Teaching is a profession and a passion. Most teachers choose their careers because they love sharing knowledge and helping children and young people develop. Despite commitment and passion, teaching can be a tough job. During the coronavirus pandemic, teachers and their students faced new challenges.
Teaching Through and Post-Pandemic
Teachers have had to deal with an unprecedented two-year period. Adapting to teaching remotely and a lack of social contacts led to disruption and increased mental health concerns.
At the same time, the pandemic helped break down some of the stigma surrounding mental health concerns. As schools are working on establishing a new, post-pandemic normal, the role of teachers is once again pivotal. But there is also a need for school-based behavioral health care.
Five Ways Teachers Can Support Students’ Behavioral Health
Consider Your Own Mental Health
Teachers are trained to look after others, but it is also essential to consider your own behavioral and mental health. You will find it hard, if not impossible, to project calmness and control if you are stressed and anxious yourself.
Looking after your mental health does not make you a selfish teacher but an efficient one. Compare your situation to the life of a professional rescuer, like a paramedic. Paramedics are taught to manage their safety first because they cannot protect or help anyone else without it.
Teachers who are overwhelmed will be unable to support their students. Seeking out support for yourself could be critical to providing support to students.
Address Uncertainties Openly
Although the pandemic appears to be receding, people are still becoming infected by COVID, with some requiring hospital treatment.
At the time of writing, scientists are still discovering new variants, and it is unclear how long COVID tests will be required in specific scenarios. While uncertainty can be challenging to deal with, teachers have an opportunity to talk to students openly about the scientific process.
Understanding that guidelines will change as evidence changes help everyone adjust their behaviors. Addressing this process makes uncertainty less scary and can even become a source of curiosity.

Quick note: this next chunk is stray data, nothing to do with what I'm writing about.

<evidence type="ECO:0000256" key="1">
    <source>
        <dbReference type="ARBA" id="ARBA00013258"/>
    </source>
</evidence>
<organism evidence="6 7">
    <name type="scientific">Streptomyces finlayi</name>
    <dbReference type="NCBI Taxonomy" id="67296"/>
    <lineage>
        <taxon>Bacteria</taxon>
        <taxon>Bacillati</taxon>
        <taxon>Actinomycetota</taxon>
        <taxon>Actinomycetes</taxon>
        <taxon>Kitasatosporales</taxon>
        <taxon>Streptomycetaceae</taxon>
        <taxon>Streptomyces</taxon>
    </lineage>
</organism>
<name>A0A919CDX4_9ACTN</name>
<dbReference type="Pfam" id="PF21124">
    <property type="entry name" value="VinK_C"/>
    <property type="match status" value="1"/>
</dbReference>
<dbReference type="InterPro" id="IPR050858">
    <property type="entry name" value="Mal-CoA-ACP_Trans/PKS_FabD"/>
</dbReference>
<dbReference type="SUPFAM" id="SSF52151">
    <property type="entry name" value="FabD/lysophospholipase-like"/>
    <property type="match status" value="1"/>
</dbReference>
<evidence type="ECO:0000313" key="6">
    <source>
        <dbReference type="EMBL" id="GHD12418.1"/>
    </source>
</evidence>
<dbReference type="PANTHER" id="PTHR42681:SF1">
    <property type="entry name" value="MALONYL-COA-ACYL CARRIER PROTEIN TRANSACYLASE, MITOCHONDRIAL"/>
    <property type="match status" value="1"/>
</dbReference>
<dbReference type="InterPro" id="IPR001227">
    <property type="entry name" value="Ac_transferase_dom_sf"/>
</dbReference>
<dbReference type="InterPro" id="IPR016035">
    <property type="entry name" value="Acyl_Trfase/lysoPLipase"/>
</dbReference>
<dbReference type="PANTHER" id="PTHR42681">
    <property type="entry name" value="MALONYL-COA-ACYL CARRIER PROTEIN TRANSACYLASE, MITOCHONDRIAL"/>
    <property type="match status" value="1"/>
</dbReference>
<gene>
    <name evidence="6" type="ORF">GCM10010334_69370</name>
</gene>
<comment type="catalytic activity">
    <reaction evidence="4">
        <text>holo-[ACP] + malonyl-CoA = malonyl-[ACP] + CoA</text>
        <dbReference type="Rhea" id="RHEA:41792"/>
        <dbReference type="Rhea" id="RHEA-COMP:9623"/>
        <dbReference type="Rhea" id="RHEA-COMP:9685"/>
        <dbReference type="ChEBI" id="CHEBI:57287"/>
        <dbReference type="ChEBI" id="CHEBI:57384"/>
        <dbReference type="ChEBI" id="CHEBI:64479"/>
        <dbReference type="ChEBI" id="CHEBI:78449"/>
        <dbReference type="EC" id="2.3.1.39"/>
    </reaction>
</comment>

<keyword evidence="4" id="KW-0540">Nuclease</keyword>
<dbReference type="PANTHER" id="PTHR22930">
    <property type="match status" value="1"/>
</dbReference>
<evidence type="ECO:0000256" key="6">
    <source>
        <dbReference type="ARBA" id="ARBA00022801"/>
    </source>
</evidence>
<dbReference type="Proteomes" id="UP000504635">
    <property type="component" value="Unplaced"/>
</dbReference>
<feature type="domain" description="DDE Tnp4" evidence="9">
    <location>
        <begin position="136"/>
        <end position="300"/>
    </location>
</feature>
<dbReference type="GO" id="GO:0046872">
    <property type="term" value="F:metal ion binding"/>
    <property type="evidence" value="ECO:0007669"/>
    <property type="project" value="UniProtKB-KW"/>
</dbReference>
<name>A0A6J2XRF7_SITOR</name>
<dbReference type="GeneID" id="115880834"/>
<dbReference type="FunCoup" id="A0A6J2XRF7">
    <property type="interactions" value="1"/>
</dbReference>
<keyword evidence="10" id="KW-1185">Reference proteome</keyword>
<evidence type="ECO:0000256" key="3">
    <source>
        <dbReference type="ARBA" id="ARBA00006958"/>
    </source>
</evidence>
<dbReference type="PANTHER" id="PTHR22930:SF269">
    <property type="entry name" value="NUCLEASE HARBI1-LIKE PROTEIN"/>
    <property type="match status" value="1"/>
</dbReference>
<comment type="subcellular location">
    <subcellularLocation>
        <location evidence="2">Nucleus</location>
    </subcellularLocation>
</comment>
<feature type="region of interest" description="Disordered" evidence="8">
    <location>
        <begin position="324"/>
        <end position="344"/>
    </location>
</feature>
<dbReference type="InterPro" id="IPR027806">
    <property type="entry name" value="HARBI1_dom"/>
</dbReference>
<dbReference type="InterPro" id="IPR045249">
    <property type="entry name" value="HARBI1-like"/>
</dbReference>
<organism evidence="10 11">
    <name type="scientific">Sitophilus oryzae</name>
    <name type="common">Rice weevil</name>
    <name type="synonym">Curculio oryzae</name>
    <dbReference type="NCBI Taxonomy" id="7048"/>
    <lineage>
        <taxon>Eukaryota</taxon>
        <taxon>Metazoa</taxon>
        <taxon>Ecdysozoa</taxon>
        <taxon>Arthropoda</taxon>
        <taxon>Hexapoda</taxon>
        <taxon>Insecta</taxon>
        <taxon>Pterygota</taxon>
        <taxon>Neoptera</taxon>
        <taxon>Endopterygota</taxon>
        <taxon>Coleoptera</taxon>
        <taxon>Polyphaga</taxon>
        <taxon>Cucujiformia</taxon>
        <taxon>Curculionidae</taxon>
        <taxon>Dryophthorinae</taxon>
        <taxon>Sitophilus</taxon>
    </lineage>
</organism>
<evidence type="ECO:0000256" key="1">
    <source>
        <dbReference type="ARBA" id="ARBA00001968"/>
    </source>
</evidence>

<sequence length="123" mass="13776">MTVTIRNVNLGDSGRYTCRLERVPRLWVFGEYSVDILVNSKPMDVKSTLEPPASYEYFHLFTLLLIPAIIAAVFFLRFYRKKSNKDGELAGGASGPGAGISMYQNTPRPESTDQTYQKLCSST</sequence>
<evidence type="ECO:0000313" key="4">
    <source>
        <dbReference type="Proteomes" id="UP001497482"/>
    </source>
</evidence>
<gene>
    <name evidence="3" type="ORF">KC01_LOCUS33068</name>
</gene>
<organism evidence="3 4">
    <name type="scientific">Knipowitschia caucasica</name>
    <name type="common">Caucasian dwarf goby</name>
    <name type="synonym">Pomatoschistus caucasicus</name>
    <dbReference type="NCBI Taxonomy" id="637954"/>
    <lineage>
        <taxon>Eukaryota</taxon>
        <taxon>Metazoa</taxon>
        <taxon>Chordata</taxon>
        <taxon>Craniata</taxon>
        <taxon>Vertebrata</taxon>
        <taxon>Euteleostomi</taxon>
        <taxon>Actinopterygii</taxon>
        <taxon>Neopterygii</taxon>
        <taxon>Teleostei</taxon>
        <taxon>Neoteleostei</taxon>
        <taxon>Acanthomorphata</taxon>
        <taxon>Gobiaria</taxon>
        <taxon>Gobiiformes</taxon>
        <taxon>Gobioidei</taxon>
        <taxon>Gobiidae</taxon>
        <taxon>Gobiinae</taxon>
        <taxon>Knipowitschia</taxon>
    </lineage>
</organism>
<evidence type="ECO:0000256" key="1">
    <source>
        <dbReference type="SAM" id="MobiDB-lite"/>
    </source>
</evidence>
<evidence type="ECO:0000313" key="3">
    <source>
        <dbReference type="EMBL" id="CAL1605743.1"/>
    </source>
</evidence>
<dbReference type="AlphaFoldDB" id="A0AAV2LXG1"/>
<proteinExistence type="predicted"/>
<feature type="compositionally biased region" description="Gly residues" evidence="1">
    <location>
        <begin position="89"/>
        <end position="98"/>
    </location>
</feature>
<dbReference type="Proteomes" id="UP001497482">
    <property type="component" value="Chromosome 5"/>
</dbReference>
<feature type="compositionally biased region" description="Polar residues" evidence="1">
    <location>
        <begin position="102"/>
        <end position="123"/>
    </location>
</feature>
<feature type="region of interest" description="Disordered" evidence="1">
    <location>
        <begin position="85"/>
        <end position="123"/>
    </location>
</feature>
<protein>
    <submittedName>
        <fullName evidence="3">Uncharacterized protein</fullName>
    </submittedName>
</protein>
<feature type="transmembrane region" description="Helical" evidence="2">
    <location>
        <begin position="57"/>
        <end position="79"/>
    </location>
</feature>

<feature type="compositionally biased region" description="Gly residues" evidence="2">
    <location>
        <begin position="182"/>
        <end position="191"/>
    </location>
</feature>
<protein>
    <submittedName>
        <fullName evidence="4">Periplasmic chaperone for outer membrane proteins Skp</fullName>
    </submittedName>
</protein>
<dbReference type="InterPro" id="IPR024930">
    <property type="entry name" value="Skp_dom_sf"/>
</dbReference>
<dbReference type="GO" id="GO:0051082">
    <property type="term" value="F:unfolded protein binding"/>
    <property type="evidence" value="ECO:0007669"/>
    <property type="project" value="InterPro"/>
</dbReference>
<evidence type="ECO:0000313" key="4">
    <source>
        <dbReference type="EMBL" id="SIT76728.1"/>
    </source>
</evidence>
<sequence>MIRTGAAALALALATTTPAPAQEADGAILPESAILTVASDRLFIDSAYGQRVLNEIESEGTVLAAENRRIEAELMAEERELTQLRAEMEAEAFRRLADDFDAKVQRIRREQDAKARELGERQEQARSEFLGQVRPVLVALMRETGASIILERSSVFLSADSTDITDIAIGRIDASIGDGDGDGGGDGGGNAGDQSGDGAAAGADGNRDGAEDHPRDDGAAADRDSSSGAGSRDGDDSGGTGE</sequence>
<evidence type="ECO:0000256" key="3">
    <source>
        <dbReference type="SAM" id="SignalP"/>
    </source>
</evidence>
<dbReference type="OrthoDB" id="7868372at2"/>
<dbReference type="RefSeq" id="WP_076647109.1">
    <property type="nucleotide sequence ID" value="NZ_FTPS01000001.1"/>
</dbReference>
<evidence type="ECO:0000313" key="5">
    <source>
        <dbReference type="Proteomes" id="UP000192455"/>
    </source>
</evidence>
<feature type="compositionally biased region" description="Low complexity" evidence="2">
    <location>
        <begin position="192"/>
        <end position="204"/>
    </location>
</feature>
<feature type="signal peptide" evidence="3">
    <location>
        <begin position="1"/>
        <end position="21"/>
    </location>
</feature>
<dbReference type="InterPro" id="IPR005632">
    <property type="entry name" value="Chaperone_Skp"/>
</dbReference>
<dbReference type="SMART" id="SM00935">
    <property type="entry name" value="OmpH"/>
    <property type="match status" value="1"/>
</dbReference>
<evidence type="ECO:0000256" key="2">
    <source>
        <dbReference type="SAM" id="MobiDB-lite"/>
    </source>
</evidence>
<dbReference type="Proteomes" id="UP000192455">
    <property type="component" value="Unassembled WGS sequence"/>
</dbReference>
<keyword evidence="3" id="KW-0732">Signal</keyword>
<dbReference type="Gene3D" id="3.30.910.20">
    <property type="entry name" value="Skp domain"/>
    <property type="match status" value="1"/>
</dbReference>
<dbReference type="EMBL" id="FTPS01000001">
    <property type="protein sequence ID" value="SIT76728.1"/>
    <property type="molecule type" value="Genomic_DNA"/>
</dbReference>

ADHD, anxiety problems, behavior problems, and depression are the most commonly diagnosed mental disorders in children.cdc.gov/childrensmentalhealth
Ask for Student Input on Safety Measures
Some students may be more concerned about getting sick than others. Ask students for their opinions before making decisions on safety measures like social distancing or mask-wearing for an entire class.
Of course, teachers need to be prepared to enforce government guidelines. But as there are fewer mandatory measures, teachers and students have more flexibility, allowing them to make their own decisions.
Asking students for input opens the floor for a frank discussion and creates a feeling of control. It in itself can contribute to improved behavioral and mental health in the classroom.
Promote Safe Behaviors
For two years, students, teachers, and their families have lived with changing levels of restrictions that have impacted their lives. Some may have found it easy to comply, while others may have questioned the science behind the guidelines. As regulations are being removed, this is still an excellent time to promote safe behaviors in a school environment.
Frequent hand-washing, for example, can also help prevent the spread of other viruses and infections. Continuing to promote some preventative behaviors during the pandemic years makes sense.
Refer Students to Behavioral Health Programs
Teaching means taking on significant responsibility, but teachers are not expected to be counselors. Behavioral health counselors generally hold a master’s degree in psychology, counseling, or related areas. They are experts in their field and best placed to support students (and teachers) dealing with mental and behavioral health challenges.
School-based behavioral health care is becoming more widely available and benefits students, teachers, and families. By referring students to a counselor early, teachers can protect their charges from developing potentially life-long mental health conditions.
It is difficult to separate a passing concern from a severe underlying issue. However, professional counselors know which questions to ask and how to encourage their clients toward healthier behaviors and coping strategies.
Bringing Behavioral Health Care Into Post-COVID Classrooms
Naturally, teachers are expected to support their students. However, school-based behavioral health care is a better option when it comes to providing professional mental and behavioral health support.
Still, teachers have several ways to support their students returning to classroom-based teaching and learning. Being honest about ongoing changes is critical to building or re-building trust.
Discussing preventative health care and COVID-related safety measures gives students a chance to share their thoughts and control what happens in their classroom. As a result, they will feel safer and are more likely to comply.
Most importantly, though, teachers need to consider their own mental and behavioral health to be in the best possible position to support students. Platforms like TrueCare™ offer easy access to school-based behavioral health care services that benefit students and faculty.